January 28, 2010 / 11:06 PM / in 9 years

UPDATE 1-WaMu shareholders get their voice in bankruptcy

* Shareholders to get unified role in bankruptcy

* Culminates year-long campaign by shareholders (Adds details throughout)

By Tom Hals

WILMINGTON, Del, Jan 28 (Reuters) - Shareholders of Washington Mutual Inc WAMUQ.PK will have an voice in the company’s bankruptcy after a judge refused on Thursday to disband their committee, which Washington Mutual said would complicate the case.

The U.S. Trustee, which plays an oversight role in bankruptcy, appointed the committee earlier in January after being petitioned by 3,500 shareholders. The company immediately asked the court to disband it.

The committee will be able to speak with a unified voice and hire professionals, which would be paid by the company.

Washington Mutual has said since it filed for bankruptcy in 2008 that it is hopelessly insolvent, the legal benchmark for recognizing official committees of shareholders.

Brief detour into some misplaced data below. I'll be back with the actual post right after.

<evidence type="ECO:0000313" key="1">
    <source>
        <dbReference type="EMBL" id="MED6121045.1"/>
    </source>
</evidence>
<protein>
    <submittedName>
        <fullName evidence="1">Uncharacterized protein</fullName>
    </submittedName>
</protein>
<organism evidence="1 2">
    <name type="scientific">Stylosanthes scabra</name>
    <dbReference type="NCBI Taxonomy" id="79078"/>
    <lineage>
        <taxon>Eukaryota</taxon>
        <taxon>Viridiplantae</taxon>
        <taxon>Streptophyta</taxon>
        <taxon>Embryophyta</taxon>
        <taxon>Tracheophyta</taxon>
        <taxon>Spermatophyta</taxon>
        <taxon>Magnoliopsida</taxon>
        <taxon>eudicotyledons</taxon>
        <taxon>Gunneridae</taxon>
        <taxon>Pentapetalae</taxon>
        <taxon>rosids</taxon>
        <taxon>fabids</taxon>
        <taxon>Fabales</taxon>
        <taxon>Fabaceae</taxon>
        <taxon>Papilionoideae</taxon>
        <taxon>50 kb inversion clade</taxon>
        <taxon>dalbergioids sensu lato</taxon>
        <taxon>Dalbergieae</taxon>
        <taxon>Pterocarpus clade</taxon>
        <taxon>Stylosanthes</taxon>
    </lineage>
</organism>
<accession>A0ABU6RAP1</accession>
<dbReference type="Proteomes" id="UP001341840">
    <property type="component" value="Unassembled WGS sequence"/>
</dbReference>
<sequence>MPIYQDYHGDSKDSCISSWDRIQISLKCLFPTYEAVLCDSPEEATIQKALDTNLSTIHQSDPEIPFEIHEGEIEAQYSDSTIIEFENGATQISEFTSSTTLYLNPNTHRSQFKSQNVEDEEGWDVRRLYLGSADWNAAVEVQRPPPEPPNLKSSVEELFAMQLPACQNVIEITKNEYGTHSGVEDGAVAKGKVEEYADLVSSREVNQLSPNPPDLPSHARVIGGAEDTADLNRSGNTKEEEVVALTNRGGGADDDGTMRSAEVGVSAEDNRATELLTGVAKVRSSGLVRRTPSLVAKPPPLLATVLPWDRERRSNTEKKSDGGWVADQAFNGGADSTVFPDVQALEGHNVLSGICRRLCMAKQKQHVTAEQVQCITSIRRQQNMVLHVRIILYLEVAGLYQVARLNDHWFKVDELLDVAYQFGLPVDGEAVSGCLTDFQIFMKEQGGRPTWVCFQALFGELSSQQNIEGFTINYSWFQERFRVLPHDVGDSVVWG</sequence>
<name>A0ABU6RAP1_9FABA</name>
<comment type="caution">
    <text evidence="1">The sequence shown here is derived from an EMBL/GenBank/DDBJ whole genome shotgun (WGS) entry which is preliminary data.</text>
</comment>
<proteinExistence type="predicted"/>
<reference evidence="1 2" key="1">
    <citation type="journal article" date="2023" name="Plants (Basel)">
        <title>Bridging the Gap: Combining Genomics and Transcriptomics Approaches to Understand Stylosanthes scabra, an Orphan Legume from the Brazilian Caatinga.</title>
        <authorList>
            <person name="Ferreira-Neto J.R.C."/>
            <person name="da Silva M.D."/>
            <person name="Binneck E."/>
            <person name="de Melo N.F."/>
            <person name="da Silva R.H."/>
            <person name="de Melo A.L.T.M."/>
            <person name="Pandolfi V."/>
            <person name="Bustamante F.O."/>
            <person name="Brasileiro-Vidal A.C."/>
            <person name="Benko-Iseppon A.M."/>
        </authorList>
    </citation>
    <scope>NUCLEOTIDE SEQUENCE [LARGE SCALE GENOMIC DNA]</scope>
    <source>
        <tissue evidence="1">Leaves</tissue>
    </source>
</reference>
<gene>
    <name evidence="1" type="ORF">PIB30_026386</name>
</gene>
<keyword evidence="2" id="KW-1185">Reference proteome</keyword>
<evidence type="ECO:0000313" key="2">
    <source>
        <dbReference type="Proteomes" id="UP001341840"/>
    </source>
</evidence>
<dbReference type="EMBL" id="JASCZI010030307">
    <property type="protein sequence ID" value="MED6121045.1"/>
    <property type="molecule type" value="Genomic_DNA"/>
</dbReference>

“Evidence that debt and equity are still trading at any number establishes that at least the market thinks the debt is not hopelessly insolvent,” said Judge Mary Walrath.

She also denied a request to cap the committee’s expenses at $250,000.

Much of the value of the company depends on the outcome of various legal disputes surrounding the government’s seizure of the company’s banking operations during the height of the financial crisis in 2008.

Brian Rosen of Weil, Gotshal & Manges, which represents Washington Mutual, said there was little need for an equity committee before settling outstanding lawsuits. “That’s when the equity committee should come into being because that’s when they will become unhappy as we settle at a number they may think is inappropriate.”

Gregory Cross of Venable, which represents the equity committee, pointed out that the additional cost for the equity committee would be minimal for the company, which already pays for the work of 19 sets of professionals. “But one more is the straw that breaks the camels back?”

The hearing attracted an overflow crowd, drawing shareholders who have organized themselves over the past year through message boards and websites.

“There’s no settlement or outcome that will have validity for the people in this courtroom or the 3,500 who wrote to the Trustee without a committee,” said Cross.

The case is In re Washington Mutual Inc, U.S. Bankruptcy Court, District of Delaware, No. 08-12229. (Reporting by Tom Hals)

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